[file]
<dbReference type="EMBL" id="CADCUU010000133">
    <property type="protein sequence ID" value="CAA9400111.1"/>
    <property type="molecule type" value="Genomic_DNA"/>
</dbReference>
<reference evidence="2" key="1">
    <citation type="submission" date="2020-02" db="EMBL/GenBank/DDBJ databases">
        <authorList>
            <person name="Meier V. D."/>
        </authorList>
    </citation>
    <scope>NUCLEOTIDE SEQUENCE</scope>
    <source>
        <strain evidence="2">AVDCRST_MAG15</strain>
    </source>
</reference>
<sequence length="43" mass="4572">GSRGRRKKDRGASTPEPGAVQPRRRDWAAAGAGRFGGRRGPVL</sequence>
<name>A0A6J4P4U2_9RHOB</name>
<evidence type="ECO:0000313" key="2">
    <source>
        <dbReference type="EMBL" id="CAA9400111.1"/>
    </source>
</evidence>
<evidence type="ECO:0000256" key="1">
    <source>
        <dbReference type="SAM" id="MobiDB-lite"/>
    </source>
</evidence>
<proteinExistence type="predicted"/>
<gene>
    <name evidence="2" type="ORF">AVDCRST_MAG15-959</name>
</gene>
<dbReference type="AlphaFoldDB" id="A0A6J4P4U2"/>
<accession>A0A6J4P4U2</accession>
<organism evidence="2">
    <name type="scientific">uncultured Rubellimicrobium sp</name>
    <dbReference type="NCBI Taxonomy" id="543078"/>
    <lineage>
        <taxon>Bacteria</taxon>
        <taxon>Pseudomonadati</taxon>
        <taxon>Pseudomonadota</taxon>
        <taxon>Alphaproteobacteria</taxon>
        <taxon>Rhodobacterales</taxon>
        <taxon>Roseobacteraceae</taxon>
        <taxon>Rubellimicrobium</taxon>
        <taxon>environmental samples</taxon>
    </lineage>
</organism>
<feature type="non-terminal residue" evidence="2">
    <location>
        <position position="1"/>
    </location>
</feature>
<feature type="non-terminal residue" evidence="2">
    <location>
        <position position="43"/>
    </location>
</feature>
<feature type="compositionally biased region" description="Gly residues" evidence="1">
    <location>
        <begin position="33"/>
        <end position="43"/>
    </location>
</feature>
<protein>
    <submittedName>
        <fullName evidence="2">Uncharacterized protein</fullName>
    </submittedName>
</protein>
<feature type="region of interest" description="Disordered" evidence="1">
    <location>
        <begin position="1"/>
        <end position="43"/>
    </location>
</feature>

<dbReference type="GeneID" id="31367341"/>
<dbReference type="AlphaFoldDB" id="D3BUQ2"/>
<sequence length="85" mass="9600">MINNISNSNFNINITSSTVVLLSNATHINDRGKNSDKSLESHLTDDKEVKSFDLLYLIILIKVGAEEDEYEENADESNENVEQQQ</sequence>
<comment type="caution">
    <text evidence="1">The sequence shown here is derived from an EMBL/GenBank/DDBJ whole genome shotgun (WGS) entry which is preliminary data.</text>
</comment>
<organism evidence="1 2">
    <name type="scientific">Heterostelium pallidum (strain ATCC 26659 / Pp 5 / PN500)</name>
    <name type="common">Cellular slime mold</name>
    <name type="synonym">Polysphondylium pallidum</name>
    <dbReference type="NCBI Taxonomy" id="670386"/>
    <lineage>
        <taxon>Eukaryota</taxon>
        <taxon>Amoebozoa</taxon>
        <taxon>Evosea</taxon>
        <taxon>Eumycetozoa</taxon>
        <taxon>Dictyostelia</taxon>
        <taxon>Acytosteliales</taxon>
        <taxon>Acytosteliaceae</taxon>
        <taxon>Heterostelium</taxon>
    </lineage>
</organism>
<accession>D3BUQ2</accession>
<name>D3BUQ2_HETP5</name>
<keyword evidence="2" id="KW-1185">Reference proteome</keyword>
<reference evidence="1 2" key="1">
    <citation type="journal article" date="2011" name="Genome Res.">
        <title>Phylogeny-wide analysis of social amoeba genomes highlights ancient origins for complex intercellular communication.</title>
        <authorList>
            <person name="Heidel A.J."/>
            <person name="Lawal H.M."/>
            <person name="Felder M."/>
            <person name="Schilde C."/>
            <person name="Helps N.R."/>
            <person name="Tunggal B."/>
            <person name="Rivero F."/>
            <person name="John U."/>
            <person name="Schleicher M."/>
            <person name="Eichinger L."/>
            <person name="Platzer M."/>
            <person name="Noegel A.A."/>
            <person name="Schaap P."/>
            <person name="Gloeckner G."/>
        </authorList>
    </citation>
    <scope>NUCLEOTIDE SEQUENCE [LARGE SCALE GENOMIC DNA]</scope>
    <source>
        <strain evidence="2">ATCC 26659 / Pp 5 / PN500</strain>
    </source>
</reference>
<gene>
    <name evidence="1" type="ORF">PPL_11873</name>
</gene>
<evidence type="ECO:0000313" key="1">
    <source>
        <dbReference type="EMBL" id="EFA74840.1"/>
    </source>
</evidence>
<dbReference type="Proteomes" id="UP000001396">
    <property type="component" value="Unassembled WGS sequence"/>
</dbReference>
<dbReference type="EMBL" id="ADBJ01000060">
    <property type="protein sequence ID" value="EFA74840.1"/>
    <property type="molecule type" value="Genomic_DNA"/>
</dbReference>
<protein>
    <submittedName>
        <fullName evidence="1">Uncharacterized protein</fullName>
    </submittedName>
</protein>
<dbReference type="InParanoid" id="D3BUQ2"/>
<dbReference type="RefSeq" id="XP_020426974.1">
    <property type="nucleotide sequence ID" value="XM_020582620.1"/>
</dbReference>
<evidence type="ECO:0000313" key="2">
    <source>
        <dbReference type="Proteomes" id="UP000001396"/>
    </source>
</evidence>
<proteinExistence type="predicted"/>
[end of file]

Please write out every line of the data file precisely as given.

<dbReference type="EMBL" id="CADCUU010000133">
    <property type="protein sequence ID" value="CAA9400111.1"/>
    <property type="molecule type" value="Genomic_DNA"/>
</dbReference>
<reference evidence="2" key="1">
    <citation type="submission" date="2020-02" db="EMBL/GenBank/DDBJ databases">
        <authorList>
            <person name="Meier V. D."/>
        </authorList>
    </citation>
    <scope>NUCLEOTIDE SEQUENCE</scope>
    <source>
        <strain evidence="2">AVDCRST_MAG15</strain>
    </source>
</reference>
<sequence length="43" mass="4572">GSRGRRKKDRGASTPEPGAVQPRRRDWAAAGAGRFGGRRGPVL</sequence>
<name>A0A6J4P4U2_9RHOB</name>
<evidence type="ECO:0000313" key="2">
    <source>
        <dbReference type="EMBL" id="CAA9400111.1"/>
    </source>
</evidence>
<evidence type="ECO:0000256" key="1">
    <source>
        <dbReference type="SAM" id="MobiDB-lite"/>
    </source>
</evidence>
<proteinExistence type="predicted"/>
<gene>
    <name evidence="2" type="ORF">AVDCRST_MAG15-959</name>
</gene>
<dbReference type="AlphaFoldDB" id="A0A6J4P4U2"/>
<accession>A0A6J4P4U2</accession>
<organism evidence="2">
    <name type="scientific">uncultured Rubellimicrobium sp</name>
    <dbReference type="NCBI Taxonomy" id="543078"/>
    <lineage>
        <taxon>Bacteria</taxon>
        <taxon>Pseudomonadati</taxon>
        <taxon>Pseudomonadota</taxon>
        <taxon>Alphaproteobacteria</taxon>
        <taxon>Rhodobacterales</taxon>
        <taxon>Roseobacteraceae</taxon>
        <taxon>Rubellimicrobium</taxon>
        <taxon>environmental samples</taxon>
    </lineage>
</organism>
<feature type="non-terminal residue" evidence="2">
    <location>
        <position position="1"/>
    </location>
</feature>
<feature type="non-terminal residue" evidence="2">
    <location>
        <position position="43"/>
    </location>
</feature>
<feature type="compositionally biased region" description="Gly residues" evidence="1">
    <location>
        <begin position="33"/>
        <end position="43"/>
    </location>
</feature>
<protein>
    <submittedName>
        <fullName evidence="2">Uncharacterized protein</fullName>
    </submittedName>
</protein>
<feature type="region of interest" description="Disordered" evidence="1">
    <location>
        <begin position="1"/>
        <end position="43"/>
    </location>
</feature>

<dbReference type="GeneID" id="31367341"/>
<dbReference type="AlphaFoldDB" id="D3BUQ2"/>
<sequence length="85" mass="9600">MINNISNSNFNINITSSTVVLLSNATHINDRGKNSDKSLESHLTDDKEVKSFDLLYLIILIKVGAEEDEYEENADESNENVEQQQ</sequence>
<comment type="caution">
    <text evidence="1">The sequence shown here is derived from an EMBL/GenBank/DDBJ whole genome shotgun (WGS) entry which is preliminary data.</text>
</comment>
<organism evidence="1 2">
    <name type="scientific">Heterostelium pallidum (strain ATCC 26659 / Pp 5 / PN500)</name>
    <name type="common">Cellular slime mold</name>
    <name type="synonym">Polysphondylium pallidum</name>
    <dbReference type="NCBI Taxonomy" id="670386"/>
    <lineage>
        <taxon>Eukaryota</taxon>
        <taxon>Amoebozoa</taxon>
        <taxon>Evosea</taxon>
        <taxon>Eumycetozoa</taxon>
        <taxon>Dictyostelia</taxon>
        <taxon>Acytosteliales</taxon>
        <taxon>Acytosteliaceae</taxon>
        <taxon>Heterostelium</taxon>
    </lineage>
</organism>
<accession>D3BUQ2</accession>
<name>D3BUQ2_HETP5</name>
<keyword evidence="2" id="KW-1185">Reference proteome</keyword>
<reference evidence="1 2" key="1">
    <citation type="journal article" date="2011" name="Genome Res.">
        <title>Phylogeny-wide analysis of social amoeba genomes highlights ancient origins for complex intercellular communication.</title>
        <authorList>
            <person name="Heidel A.J."/>
            <person name="Lawal H.M."/>
            <person name="Felder M."/>
            <person name="Schilde C."/>
            <person name="Helps N.R."/>
            <person name="Tunggal B."/>
            <person name="Rivero F."/>
            <person name="John U."/>
            <person name="Schleicher M."/>
            <person name="Eichinger L."/>
            <person name="Platzer M."/>
            <person name="Noegel A.A."/>
            <person name="Schaap P."/>
            <person name="Gloeckner G."/>
        </authorList>
    </citation>
    <scope>NUCLEOTIDE SEQUENCE [LARGE SCALE GENOMIC DNA]</scope>
    <source>
        <strain evidence="2">ATCC 26659 / Pp 5 / PN500</strain>
    </source>
</reference>
<gene>
    <name evidence="1" type="ORF">PPL_11873</name>
</gene>
<evidence type="ECO:0000313" key="1">
    <source>
        <dbReference type="EMBL" id="EFA74840.1"/>
    </source>
</evidence>
<dbReference type="Proteomes" id="UP000001396">
    <property type="component" value="Unassembled WGS sequence"/>
</dbReference>
<dbReference type="EMBL" id="ADBJ01000060">
    <property type="protein sequence ID" value="EFA74840.1"/>
    <property type="molecule type" value="Genomic_DNA"/>
</dbReference>
<protein>
    <submittedName>
        <fullName evidence="1">Uncharacterized protein</fullName>
    </submittedName>
</protein>
<dbReference type="InParanoid" id="D3BUQ2"/>
<dbReference type="RefSeq" id="XP_020426974.1">
    <property type="nucleotide sequence ID" value="XM_020582620.1"/>
</dbReference>
<evidence type="ECO:0000313" key="2">
    <source>
        <dbReference type="Proteomes" id="UP000001396"/>
    </source>
</evidence>
<proteinExistence type="predicted"/>